Near the end of WWI, on April 21, 1917, Cleo Gwenivere Dobesh was born, the fourth of 10 children, to Frank Dobesh and Cleo Knapp Dobesh on the family farm 10 miles south of Ansley.
Her elementary schooling was in a one-room schoolhouse at Battle Bend, and high school education at Taylor and at Ansley, graduating in the Ansley High School class of 1935. Her junior and senior years included being a cheerleader for the football team.
In 1937, she and Eugene Hawk were married in Loup City, and they left for California three days later. They lived in Chula Vista and National City for the rest of their married life. Her husband died in 1972, after 35 years of marriage.
“My main goal in life is just to be a good mother and homemaker,” she said. And she succeeded. She spent many years as a loving, active stay-at-home mom and proud grandmother. Gwen enjoyed conversation with family and friends in her home, and they loved her chocolate chip cookies. many teens stopped by her apartment to say ‘hi’ and were welcome to open her refrigerator, which they knew would be stocked with pop and ice cream. if anyone had the gift of hospitality, it was Gwen. What a delightful, fun spirit.
Showing much strength and courage after her husband’s passing, Gwen learned to drive and found employment at San Diego Naval Hospital where she worked until her retirement. Later, Gwen and her sister, Naomi, volunteered for a time as candy stripers at Paradise Valley Hospital.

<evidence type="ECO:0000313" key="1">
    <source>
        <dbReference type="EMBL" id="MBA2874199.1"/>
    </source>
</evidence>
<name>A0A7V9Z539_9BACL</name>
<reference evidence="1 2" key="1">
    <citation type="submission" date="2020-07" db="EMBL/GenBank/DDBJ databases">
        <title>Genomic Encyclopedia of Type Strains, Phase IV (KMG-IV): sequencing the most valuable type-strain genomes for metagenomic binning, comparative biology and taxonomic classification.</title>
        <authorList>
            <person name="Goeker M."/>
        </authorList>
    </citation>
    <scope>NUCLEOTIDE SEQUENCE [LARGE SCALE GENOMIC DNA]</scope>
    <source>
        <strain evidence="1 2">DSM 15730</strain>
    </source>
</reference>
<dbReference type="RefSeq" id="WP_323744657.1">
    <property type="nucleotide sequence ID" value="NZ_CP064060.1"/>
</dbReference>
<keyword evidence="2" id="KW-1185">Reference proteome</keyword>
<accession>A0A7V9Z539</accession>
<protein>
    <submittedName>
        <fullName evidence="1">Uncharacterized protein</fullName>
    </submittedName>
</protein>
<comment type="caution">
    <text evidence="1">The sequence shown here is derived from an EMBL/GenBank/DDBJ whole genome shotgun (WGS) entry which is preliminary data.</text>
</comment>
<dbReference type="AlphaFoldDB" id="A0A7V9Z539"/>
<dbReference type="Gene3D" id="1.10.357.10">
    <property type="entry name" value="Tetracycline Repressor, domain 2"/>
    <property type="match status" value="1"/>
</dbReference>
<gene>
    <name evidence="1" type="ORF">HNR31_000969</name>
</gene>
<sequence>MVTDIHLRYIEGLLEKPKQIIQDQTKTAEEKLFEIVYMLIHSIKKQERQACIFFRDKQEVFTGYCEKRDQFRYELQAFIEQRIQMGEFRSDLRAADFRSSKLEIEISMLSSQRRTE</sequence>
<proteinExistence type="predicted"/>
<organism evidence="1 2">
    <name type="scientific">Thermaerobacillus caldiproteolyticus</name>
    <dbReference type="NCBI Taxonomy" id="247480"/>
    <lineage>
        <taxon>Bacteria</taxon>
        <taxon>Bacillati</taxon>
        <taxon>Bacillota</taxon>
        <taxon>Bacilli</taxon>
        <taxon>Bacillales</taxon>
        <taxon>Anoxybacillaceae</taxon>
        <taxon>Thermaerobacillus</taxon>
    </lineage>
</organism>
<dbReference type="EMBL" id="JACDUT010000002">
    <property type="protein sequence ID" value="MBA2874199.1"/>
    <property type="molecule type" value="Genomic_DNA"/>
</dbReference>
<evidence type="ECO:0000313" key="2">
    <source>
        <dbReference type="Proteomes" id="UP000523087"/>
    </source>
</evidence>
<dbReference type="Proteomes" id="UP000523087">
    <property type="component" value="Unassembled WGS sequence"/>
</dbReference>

Gwen’s interests ranged from sports to good food. She was a fan of the San Diego Padres, going back to games at old Lane Field. For a while she had season tickets for the San Diego Chargers, looking forward to each new season. She helped start the Chula Vista Christian Church, and later attended the CV Assembly of God.
Driving to Coronado was a favorite, relaxing activity. She took pride in her needlework and knitting, and enjoyed sharing her brightly knitted afghans and slippers as Christmas gifts.
With her usual good humor, she was thankful for the good years God gave. When her doctor asked her why she stopped her daily radiation treatments, she smiled at him and said, “I’ve given life 94 years. Isn’t that enough?” Her heart was right with God and she was ready to go Home.
On her passing, she leaves her son, Frank (Marie); grandsons, Hovie (Miija) of Seattle, Wash., JD of Anchorage, Alaska, and Wesley (Stacey) of Van Nuys, Calif.; great-grandchildren, Kealan, Kiela and Jared; one sister, Yvonne Ostrand of Ansley; 13 nieces and 10 nephews.
Published in Custer County Chief, June 16, 2011